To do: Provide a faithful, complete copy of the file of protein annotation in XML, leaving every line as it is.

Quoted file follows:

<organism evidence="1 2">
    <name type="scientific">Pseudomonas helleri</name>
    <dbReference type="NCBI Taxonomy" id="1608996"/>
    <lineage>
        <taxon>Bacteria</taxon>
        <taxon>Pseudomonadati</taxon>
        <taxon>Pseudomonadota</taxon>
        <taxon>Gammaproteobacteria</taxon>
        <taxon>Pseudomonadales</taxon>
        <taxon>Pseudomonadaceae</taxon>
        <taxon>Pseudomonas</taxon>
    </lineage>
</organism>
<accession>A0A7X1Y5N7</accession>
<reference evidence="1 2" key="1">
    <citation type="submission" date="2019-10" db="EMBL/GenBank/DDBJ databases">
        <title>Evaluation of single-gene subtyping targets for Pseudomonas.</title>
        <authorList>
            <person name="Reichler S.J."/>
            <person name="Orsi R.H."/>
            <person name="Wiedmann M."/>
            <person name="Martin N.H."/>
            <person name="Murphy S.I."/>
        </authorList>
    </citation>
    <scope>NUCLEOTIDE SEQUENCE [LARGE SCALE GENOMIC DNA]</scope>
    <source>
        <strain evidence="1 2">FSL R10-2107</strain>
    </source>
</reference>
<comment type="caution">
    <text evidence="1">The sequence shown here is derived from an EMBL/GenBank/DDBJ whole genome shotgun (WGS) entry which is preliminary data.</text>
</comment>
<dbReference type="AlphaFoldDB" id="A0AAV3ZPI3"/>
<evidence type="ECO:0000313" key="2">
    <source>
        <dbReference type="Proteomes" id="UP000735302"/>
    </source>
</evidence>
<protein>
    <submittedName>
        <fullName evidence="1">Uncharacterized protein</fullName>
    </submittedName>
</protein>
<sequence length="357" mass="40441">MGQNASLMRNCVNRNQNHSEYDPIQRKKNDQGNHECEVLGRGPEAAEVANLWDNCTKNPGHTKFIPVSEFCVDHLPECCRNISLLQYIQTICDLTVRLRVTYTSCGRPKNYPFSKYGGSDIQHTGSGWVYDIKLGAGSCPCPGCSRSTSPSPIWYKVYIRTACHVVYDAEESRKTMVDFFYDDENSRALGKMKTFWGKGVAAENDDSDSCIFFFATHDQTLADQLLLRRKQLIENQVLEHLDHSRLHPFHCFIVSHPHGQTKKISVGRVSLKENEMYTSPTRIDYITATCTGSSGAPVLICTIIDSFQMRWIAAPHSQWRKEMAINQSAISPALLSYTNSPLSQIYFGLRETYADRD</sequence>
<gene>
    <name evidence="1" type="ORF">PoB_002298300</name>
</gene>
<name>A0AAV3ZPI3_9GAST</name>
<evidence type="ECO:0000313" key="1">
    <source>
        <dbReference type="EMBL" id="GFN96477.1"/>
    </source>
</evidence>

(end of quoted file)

<organism evidence="1 2">
    <name type="scientific">Pseudomonas helleri</name>
    <dbReference type="NCBI Taxonomy" id="1608996"/>
    <lineage>
        <taxon>Bacteria</taxon>
        <taxon>Pseudomonadati</taxon>
        <taxon>Pseudomonadota</taxon>
        <taxon>Gammaproteobacteria</taxon>
        <taxon>Pseudomonadales</taxon>
        <taxon>Pseudomonadaceae</taxon>
        <taxon>Pseudomonas</taxon>
    </lineage>
</organism>
<accession>A0A7X1Y5N7</accession>
<reference evidence="1 2" key="1">
    <citation type="submission" date="2019-10" db="EMBL/GenBank/DDBJ databases">
        <title>Evaluation of single-gene subtyping targets for Pseudomonas.</title>
        <authorList>
            <person name="Reichler S.J."/>
            <person name="Orsi R.H."/>
            <person name="Wiedmann M."/>
            <person name="Martin N.H."/>
            <person name="Murphy S.I."/>
        </authorList>
    </citation>
    <scope>NUCLEOTIDE SEQUENCE [LARGE SCALE GENOMIC DNA]</scope>
    <source>
        <strain evidence="1 2">FSL R10-2107</strain>
    </source>
</reference>
<comment type="caution">
    <text evidence="1">The sequence shown here is derived from an EMBL/GenBank/DDBJ whole genome shotgun (WGS) entry which is preliminary data.</text>
</comment>
<dbReference type="AlphaFoldDB" id="A0AAV3ZPI3"/>
<evidence type="ECO:0000313" key="2">
    <source>
        <dbReference type="Proteomes" id="UP000735302"/>
    </source>
</evidence>
<protein>
    <submittedName>
        <fullName evidence="1">Uncharacterized protein</fullName>
    </submittedName>
</protein>
<sequence length="357" mass="40441">MGQNASLMRNCVNRNQNHSEYDPIQRKKNDQGNHECEVLGRGPEAAEVANLWDNCTKNPGHTKFIPVSEFCVDHLPECCRNISLLQYIQTICDLTVRLRVTYTSCGRPKNYPFSKYGGSDIQHTGSGWVYDIKLGAGSCPCPGCSRSTSPSPIWYKVYIRTACHVVYDAEESRKTMVDFFYDDENSRALGKMKTFWGKGVAAENDDSDSCIFFFATHDQTLADQLLLRRKQLIENQVLEHLDHSRLHPFHCFIVSHPHGQTKKISVGRVSLKENEMYTSPTRIDYITATCTGSSGAPVLICTIIDSFQMRWIAAPHSQWRKEMAINQSAISPALLSYTNSPLSQIYFGLRETYADRD</sequence>
<gene>
    <name evidence="1" type="ORF">PoB_002298300</name>
</gene>
<name>A0AAV3ZPI3_9GAST</name>
<evidence type="ECO:0000313" key="1">
    <source>
        <dbReference type="EMBL" id="GFN96477.1"/>
    </source>
</evidence>